The need for speed
Consumer retail spending is poised to contribute to what could be the fastest growth rate in GDP since 1984
>> Quick takes:
- Economy sped into 2021
- Winter weather slowed things down in February
- Consumers ready to accelerate
- Retail sales growth could hit record speed
- Retail centers ready to draft off strong consumer spending
One of the things that’s truly different about this downturn: speed.
The magnitude of the recession, while severe, did not set records. But the speed with which the economy contracted surpassed anything previously recorded. As we have discussed, there is typically a positive correlation between the duration and magnitude of a downturn. But that relationship broke down this cycle. An economic pullback of this magnitude would typically last quarters, if not years. Yet it occurred during only 3 to 4 months. Once the contraction ended, the economy began to bounce back with startling speed, racing through the second half of 2020, and gaining back much of the GDP lost during the first half of the year.
Pumping the brakes in February
That provided the economy with momentum heading into this year. Through January, the economy surpassed even some the most optimistic expectations, sending forecasts racing. But February pumped the brakes a bit, with excessively harsh winter weather slowing things down. Retail sales for February declined by 3%. Industrial production declined by 2.2%, manufacturing activity declined by 3.1%, and capacity utilization (the percentage of resources used by corporations and factories to produce goods) declined to 73.8%. Even vaccinations, the major fuel for the forthcoming economic acceleration, hit a cold snap in February.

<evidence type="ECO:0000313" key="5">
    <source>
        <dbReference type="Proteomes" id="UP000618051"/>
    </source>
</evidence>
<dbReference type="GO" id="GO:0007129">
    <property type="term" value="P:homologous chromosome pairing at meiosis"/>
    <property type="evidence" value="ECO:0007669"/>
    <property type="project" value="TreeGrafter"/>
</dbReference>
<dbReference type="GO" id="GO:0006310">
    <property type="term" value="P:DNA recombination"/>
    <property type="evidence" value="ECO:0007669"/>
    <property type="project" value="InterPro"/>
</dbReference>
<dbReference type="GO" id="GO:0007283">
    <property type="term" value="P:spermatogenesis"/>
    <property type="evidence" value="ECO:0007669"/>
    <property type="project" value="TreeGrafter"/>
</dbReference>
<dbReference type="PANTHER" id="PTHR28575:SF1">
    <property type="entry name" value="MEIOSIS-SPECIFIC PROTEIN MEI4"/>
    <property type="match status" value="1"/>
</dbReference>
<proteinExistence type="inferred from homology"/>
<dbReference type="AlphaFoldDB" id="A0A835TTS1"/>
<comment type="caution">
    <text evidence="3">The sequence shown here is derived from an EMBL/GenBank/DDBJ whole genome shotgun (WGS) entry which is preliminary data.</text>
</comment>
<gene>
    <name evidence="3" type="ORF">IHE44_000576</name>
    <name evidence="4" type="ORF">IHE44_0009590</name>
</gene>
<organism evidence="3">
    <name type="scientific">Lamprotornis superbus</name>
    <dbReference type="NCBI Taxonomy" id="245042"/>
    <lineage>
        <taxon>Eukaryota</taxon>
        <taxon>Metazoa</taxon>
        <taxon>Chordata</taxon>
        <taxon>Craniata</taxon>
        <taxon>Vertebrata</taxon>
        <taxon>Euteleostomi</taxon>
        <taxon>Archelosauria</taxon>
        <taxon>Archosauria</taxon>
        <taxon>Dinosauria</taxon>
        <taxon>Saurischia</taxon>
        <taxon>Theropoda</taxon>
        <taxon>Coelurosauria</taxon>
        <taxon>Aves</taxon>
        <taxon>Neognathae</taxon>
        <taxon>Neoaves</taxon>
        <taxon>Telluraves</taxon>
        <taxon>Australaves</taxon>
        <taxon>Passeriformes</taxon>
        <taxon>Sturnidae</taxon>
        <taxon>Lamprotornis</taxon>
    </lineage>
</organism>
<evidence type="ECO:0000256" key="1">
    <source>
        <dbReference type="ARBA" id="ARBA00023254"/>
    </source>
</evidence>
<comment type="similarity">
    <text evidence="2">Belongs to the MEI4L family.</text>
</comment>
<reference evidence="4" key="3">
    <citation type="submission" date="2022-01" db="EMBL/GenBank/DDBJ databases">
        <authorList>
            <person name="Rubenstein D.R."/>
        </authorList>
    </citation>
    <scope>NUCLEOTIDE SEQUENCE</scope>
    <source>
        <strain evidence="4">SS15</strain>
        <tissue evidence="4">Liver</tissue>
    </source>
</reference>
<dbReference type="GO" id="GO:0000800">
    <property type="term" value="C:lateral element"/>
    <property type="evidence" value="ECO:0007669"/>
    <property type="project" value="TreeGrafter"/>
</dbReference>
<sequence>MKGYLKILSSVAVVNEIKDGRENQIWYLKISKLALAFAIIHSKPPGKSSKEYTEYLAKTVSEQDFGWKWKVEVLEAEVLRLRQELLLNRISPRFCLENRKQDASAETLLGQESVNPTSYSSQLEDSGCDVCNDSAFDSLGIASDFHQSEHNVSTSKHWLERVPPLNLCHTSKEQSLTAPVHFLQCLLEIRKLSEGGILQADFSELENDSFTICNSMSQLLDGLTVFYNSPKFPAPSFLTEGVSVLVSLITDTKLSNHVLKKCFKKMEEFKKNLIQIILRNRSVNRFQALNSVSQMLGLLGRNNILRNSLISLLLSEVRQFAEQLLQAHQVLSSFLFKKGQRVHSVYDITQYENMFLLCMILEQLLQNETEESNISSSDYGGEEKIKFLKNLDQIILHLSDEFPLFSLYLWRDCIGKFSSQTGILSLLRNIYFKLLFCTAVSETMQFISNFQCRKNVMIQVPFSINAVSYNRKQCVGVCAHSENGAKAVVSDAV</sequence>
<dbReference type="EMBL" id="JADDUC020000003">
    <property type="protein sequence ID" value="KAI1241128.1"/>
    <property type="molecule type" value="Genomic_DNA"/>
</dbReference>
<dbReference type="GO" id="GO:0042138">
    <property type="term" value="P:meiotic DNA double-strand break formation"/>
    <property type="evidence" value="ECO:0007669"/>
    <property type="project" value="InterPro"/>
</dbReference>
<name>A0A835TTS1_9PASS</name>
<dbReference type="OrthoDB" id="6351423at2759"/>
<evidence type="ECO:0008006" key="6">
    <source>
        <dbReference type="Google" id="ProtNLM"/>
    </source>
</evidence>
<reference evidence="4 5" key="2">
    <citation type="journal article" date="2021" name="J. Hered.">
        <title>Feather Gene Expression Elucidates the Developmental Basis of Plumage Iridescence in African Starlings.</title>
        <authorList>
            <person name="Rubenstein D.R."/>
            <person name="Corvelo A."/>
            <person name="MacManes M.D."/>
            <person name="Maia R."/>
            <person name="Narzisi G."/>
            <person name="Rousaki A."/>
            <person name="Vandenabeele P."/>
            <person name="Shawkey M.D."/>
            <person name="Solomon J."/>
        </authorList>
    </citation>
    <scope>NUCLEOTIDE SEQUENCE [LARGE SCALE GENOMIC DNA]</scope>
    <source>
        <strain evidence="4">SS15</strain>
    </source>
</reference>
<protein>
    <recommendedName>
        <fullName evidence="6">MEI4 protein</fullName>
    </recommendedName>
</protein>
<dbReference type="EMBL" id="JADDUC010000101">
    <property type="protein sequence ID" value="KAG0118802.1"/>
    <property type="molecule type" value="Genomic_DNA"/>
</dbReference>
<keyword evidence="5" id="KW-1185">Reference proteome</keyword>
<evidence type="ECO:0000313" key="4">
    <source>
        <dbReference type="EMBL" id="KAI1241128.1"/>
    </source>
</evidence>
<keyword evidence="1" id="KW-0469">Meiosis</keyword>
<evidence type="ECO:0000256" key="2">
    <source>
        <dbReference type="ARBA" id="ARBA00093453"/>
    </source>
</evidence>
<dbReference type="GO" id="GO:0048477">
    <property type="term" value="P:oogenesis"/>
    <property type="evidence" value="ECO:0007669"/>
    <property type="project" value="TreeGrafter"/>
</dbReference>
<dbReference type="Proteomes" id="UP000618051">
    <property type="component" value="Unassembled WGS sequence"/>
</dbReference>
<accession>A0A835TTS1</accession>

Ready to hit the accelerator
With the arrival of spring, warmer weather, and the next round of fiscal stimulus, the economy looks ready to open the sunroof and hit the accelerator, especially the retail sector.
With the arrival of spring, warmer weather, and the next round of fiscal stimulus, the economy looks ready to open the sunroof and hit the accelerator, especially the retail sector. Retail should prove pivotal to the economy this year. Consumption still represents roughly 70% of GDP and consumers are sitting on a lot of fuel. With the most recent round of fiscal stimulus, consumers are nearing $2 trillion in pent-up demand, measured as the sum of the surplus of disposable income above trend and the deficit of consumption below trend, over the last year or so. We do not expect all this pent-up demand will get unleashed and some of what does will spill beyond 2021. But the combination of pent-up demand plus the return to more normal economic activity should drive retail sales and the overall economy to speeds seldom, if ever, seen.
We anticipate the fastest growth rate in GDP since 1984 and we expect consumers to fuel that drive.
We anticipate the fastest growth rate in GDP since 1984 and we expect consumers to fuel that drive. Nominal retail and food services sales stand a good chance of setting a record for calendar-year growth and real retail and food services sales could reach the fastest calendar-year growth rate since demobilization at the end of World War II in 1946. Our base case projection for nominal advance retail sales and food services projects a new record in 2021. And our revisions to the base case have consistently been upward, providing some additional potential tailwinds as 2021 shows potential for a record-setting run.